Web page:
Number of IBD nurses needs to be doubled

'Modest' increase would have big impact on care
  • Deborah Condon

The number of nurses working in the area of inflammatory bowel disease (IBD) needs to be doubled, the Irish Society for Colitis and Crohn's Disease (ISCC) has said.

IBD refers to the conditions Crohn's disease and ulcerative colitis. There is no known cause or cure and some 40,000 Irish people are affected.

The conditions have similar symptoms, including abdominal pain, diarrhoea, fever, loss of appetite and weight loss. Left uncontrolled, symptoms may flare up, causing severe abdominal pain and frequent visits to the bathroom. If parts of the colon become too inflamed, patients may need surgery and a life-long colostomy bag.

According to the ISCC, the numbed of specialist IBD nurses needs to be doubled, from 14 to 28, which would be in line with best international practice.

It pointed to a previous survey by the Irish Society of Gastroenterologists, which found that a lack of dedicated specialist nurses in Ireland was the biggest barrier to the delivery of good patient care.

That survey also revealed that 45% of hospitals nationwide had no specialist IBD nurse for patients.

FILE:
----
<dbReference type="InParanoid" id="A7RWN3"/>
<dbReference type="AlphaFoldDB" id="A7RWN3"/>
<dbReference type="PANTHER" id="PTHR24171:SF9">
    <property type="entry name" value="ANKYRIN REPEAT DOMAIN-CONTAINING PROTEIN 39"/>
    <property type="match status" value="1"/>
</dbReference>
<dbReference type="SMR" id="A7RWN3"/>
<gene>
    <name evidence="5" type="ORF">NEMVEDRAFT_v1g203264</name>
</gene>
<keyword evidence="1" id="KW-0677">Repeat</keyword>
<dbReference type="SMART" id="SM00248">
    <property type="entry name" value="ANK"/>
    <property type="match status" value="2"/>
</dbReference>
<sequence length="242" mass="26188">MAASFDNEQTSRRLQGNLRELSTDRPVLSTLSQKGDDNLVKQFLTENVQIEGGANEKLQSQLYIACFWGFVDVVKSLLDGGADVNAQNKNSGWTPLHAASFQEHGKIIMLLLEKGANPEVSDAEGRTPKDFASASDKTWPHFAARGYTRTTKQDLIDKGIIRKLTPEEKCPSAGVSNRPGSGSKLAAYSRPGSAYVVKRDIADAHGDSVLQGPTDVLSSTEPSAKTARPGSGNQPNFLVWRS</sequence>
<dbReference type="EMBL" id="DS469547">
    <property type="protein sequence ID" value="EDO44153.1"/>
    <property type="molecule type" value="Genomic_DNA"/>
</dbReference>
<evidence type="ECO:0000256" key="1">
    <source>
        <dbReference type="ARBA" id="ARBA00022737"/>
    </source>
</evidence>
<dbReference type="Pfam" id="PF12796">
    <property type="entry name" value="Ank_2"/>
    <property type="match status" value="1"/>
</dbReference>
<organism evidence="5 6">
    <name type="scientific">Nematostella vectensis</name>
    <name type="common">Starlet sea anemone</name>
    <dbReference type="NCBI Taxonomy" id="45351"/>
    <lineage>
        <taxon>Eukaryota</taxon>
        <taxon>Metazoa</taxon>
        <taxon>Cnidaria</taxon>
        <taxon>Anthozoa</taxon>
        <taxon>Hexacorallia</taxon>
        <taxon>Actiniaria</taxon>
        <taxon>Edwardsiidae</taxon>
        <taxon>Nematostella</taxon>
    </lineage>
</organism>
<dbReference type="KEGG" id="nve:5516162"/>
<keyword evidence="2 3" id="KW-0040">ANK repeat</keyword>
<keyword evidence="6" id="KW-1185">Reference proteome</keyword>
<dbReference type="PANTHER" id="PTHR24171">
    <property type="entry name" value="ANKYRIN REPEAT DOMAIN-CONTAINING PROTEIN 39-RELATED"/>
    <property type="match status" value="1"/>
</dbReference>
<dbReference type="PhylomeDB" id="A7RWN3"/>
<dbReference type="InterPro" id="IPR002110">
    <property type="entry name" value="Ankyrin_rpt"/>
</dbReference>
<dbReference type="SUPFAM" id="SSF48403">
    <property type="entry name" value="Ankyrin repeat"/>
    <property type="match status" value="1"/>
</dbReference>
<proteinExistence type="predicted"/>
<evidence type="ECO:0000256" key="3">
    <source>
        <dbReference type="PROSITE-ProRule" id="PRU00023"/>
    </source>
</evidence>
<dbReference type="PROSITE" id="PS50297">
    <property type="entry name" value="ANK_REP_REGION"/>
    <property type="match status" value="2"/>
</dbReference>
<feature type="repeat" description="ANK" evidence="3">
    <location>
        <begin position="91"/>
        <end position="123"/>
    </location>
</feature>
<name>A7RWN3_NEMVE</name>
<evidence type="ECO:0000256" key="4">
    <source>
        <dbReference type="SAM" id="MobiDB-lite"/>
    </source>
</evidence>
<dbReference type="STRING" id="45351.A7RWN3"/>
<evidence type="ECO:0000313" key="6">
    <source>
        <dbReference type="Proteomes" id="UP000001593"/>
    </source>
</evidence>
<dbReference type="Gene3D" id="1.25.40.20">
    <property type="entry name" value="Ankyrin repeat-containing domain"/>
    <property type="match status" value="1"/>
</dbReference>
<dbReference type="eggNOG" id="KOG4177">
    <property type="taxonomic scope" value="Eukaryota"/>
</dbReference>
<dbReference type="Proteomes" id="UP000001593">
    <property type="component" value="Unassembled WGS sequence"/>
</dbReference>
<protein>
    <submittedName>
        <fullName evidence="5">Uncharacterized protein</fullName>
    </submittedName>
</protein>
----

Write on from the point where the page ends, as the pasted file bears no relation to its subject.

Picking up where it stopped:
Over six months ago, the Minister for Health, Simon Harris, met with a delegation from the ISCC, who presented him with a petition calling for the number of specialist nurses to be doubled. At the time, he said he could not see a reason why this request could not be accommodated. However since then, not one additional IBD nurse has been hired.

"When we first received the positive response from Minister Harris to our call for the doubling of specialist IBD nurses in Irish hospitals, we couldn't have been happier. Putting those 14 additional nurses in place will make a significant difference to the 40,000+ people living with IBD in Ireland. That is why we cannot let this matter drop," commented ISCC chairperson, Bruno Lucas.

He explained that specialist IBD nurses provide detailed advice on treatment for the condition, including how to cope on a day-to-day basis. However, not all IBD patients can access this level of care.

The ISCC has reactivated its petition and is encouraging the public to sign it. It has also launched a clock on its website, which is counting upwards from the day of its meeting with Minister Harris - November 16, 2017. This clock will remain live until the 14 additional nurses are in place.

"If you are living with IBD, every day counts. So we will continue to count the days until this modest increase in the number of specialist nurses is delivered. Hopefully we won't have to wait too long before solid progress is made and we can stop the clock on this initiative," Mr. Lucas added.

The petition can be signed here

For more information on the ISCC, click here


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